As I began to explain my flight times and dates, she smiled and said, 'Oh, so you'll do your long run tomorrow morning in Chicago and then fly out. Do your weekday runs there, then fly back in time to rest before the 20 miler.'

Yes. Everything she had said was correct. Without realizing it, I had meticulously planned how I'd get training in while traveling.

The other two people at the table thought we were crazy.

It came to no surprise to Kim, she has done the same sort of planning while training for marathons over the years. We discussed terrain in San Diego. Ten miles could be rough through the hills, but the weather will be mild.

I used to worry about getting runs in when I traveled, even if I was just driving out to the burbs for the weekend. Now, it seems almost second nature to fit it in whenever I can.

Did I mention I have two issues of Runner's World packed in my carry-on?

Wednesday, September 08, 2010

Running in the Dark

I used to be an evening runner.

Then I became a lunchtime runner.

Now, this year, a morning runner.

Tonight, I went back to my roots - a 9 miler starting at 6:30 P.M.

I started late because I wanted to run with some fellow 10:30's in CARA's training group. CARA holds midweek runs on Wednesdays during Marathon Training at Montrose.

Tonight is the first time in three years I went.

I was spoiled in 2008 and 2009 - I was able to talk my friend and former co-worker Katie in to running with me. Katie was training for the Chicago Half (held in September) both years, so it was easy to talk her in to doing some mileage with me.

It also helped that our offices were right next to each other.

It also helped that she was easy to convince.

We might talk about running earlier in the day, but around 4 P.M, we'd certainly talk specifics.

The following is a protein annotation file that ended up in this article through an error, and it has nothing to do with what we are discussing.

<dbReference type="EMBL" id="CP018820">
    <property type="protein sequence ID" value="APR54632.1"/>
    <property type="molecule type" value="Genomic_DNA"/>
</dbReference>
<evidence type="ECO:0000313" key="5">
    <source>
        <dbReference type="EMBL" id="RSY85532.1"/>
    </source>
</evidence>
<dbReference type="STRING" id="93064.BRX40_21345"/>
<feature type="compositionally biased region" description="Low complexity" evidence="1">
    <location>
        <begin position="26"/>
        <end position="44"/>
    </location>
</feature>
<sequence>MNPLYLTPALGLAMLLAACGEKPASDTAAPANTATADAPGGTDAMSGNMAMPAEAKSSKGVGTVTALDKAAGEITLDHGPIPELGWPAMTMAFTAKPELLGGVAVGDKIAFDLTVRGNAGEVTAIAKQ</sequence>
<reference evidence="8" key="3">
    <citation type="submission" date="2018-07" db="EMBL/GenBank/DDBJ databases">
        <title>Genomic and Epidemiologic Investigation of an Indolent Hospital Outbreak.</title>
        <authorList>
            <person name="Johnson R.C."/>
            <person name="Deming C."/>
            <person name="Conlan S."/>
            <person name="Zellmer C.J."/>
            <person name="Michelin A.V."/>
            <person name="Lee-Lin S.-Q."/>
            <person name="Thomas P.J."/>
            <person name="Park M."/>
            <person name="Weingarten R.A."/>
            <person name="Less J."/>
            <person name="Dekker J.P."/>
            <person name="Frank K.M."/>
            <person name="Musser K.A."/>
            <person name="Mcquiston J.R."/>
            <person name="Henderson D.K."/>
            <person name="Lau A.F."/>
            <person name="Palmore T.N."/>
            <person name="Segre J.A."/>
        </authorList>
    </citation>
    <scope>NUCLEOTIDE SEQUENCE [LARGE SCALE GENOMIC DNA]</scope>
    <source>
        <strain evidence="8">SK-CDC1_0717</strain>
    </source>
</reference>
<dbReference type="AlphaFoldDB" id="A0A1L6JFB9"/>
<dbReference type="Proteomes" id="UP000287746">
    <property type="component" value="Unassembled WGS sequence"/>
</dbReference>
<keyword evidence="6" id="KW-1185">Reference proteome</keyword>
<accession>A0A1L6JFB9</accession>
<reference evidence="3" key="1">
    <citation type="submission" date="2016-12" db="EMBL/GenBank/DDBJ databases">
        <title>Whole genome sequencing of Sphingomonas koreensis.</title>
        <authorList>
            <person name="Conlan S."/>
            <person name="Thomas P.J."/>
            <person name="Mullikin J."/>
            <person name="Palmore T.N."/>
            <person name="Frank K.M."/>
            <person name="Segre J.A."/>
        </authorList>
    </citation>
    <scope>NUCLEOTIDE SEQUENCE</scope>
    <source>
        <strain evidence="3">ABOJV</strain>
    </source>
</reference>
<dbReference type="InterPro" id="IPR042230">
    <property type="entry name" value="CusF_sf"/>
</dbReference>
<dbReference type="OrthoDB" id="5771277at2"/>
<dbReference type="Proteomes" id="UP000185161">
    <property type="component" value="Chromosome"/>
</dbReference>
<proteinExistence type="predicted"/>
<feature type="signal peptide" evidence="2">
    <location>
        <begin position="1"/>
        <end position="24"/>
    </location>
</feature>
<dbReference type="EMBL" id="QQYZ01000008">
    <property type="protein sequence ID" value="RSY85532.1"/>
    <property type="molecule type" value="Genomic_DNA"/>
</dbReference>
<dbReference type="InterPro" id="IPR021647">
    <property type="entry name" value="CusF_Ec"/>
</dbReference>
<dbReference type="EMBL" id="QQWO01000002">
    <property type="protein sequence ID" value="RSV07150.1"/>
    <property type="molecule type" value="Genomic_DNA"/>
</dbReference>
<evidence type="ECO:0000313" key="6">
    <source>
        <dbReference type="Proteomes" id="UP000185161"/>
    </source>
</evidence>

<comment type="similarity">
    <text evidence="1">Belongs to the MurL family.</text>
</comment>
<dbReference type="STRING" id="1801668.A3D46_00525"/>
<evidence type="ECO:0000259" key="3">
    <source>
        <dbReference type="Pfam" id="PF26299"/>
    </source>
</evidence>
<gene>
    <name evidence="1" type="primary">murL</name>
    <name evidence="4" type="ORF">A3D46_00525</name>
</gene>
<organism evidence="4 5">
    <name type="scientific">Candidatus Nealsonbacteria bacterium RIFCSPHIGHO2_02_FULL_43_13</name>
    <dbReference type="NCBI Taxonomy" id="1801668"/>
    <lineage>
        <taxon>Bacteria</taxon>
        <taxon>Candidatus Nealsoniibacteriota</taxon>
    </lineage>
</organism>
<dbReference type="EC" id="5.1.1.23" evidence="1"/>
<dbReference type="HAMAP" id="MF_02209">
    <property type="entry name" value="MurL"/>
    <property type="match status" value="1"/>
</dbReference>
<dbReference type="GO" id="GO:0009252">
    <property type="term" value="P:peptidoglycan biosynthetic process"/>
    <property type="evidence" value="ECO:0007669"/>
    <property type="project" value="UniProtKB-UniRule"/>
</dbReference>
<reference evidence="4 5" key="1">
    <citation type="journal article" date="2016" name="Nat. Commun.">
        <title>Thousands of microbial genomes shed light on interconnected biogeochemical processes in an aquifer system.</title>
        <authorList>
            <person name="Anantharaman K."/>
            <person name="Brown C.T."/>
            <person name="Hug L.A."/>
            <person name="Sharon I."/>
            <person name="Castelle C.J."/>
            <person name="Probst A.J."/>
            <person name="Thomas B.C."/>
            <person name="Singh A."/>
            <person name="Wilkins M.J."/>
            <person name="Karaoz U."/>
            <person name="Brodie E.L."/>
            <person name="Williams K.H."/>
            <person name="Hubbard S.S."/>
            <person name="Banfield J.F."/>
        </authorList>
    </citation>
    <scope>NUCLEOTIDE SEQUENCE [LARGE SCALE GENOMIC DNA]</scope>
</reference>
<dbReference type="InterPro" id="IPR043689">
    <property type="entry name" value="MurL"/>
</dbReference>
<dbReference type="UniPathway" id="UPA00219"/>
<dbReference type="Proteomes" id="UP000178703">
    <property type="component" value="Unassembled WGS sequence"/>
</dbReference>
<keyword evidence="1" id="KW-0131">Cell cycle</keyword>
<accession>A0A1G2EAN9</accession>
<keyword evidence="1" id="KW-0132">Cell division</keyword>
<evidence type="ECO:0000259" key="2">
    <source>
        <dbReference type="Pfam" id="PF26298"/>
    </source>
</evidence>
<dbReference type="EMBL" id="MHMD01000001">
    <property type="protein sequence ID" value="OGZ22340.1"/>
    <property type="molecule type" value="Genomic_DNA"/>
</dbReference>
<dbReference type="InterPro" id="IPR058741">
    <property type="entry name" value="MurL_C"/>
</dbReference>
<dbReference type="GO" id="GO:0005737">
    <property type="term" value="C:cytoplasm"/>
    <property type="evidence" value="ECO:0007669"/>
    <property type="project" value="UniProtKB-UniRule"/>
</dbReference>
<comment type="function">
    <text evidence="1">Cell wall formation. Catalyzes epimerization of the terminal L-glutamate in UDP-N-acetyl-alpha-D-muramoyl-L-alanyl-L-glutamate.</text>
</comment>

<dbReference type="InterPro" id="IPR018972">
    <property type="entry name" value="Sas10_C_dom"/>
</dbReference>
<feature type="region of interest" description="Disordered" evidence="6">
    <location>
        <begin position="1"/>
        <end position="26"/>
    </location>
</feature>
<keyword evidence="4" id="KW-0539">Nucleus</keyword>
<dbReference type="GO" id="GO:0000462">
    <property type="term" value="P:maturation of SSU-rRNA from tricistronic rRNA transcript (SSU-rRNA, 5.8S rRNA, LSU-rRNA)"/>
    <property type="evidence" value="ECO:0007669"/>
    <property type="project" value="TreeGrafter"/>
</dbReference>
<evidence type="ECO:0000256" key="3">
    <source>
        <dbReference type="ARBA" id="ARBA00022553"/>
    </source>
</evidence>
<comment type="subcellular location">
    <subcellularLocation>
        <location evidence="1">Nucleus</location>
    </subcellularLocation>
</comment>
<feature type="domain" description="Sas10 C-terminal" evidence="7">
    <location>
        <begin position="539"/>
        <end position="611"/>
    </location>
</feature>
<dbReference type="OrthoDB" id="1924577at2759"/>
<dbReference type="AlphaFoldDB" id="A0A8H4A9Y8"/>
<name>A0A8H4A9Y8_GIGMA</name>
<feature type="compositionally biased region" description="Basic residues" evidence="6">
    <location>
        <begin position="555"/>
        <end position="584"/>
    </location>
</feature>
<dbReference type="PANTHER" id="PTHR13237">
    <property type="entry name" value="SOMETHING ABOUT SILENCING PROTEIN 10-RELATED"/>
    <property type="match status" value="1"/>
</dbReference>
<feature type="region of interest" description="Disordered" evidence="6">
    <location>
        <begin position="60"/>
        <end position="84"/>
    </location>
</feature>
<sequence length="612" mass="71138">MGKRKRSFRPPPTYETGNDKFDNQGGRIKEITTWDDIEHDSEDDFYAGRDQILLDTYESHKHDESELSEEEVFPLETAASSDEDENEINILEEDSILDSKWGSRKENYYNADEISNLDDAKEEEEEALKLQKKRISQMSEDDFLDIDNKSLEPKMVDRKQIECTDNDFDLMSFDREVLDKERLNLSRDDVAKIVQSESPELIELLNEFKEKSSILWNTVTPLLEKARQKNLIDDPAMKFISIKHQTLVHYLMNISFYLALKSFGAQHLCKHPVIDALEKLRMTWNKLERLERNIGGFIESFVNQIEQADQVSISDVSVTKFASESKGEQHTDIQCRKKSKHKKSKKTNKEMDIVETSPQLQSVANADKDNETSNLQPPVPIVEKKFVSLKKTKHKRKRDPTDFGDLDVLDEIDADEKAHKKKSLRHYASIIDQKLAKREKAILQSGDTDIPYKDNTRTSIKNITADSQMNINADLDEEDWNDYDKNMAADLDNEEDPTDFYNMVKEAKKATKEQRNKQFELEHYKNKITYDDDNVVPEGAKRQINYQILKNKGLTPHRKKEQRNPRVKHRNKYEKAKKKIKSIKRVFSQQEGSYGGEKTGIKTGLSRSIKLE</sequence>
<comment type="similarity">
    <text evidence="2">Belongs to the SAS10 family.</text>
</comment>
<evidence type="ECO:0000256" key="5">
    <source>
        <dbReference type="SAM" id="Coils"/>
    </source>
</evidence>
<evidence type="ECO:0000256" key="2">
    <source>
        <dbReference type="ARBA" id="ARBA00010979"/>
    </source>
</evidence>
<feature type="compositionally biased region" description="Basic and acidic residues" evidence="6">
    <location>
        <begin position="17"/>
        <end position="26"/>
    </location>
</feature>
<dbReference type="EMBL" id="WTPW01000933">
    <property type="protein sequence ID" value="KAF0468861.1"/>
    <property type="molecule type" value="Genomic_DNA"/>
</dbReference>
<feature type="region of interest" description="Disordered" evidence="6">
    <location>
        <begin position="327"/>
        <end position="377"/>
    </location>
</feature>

Sometimes we'd start out doing just 5, then we'd turn it in to 7.

Sometimes we ran in flash floods, accompanied by tornado sirens.

Sometimes we'd be chased by Canadian Geese or attacked by nats.

Last week, I didn't get up at 5 A.M. to finish 9 miles before work. I went after work, by myself. I found myself thinking of some very strange things trying to keep my mind busy for an hour and a half. The underlying theme though was that running 9 miles alone sucks.

Which brings me to tonight. For the first time in three years training with CARA, I showed up to the mid-week run. I was happy to see some familiar faces there. The run went well. Right around North Avenue, the street lights started to come on. We were not to our turn around point yet and we'd be running home in the dark.

But somehow, even in low light, it was great. The pacing was outstanding (thank you Kim and Carl) and 9 felt great instead of a slow form of torture.

Thursday, September 02, 2010

36 Mile Week

A 36 mile week consists of -

4 Tuesday Morning
9 after work on Wednesday
5 at lunch on Thursday
&
18 on Saturday

A 36 mile week feels like a truck ran over you.

A 36 mile week is not scared of calories, so you eat like a beast.

A 36 mile week requires multiple packets of Gu, including Roctane for the 18 miler.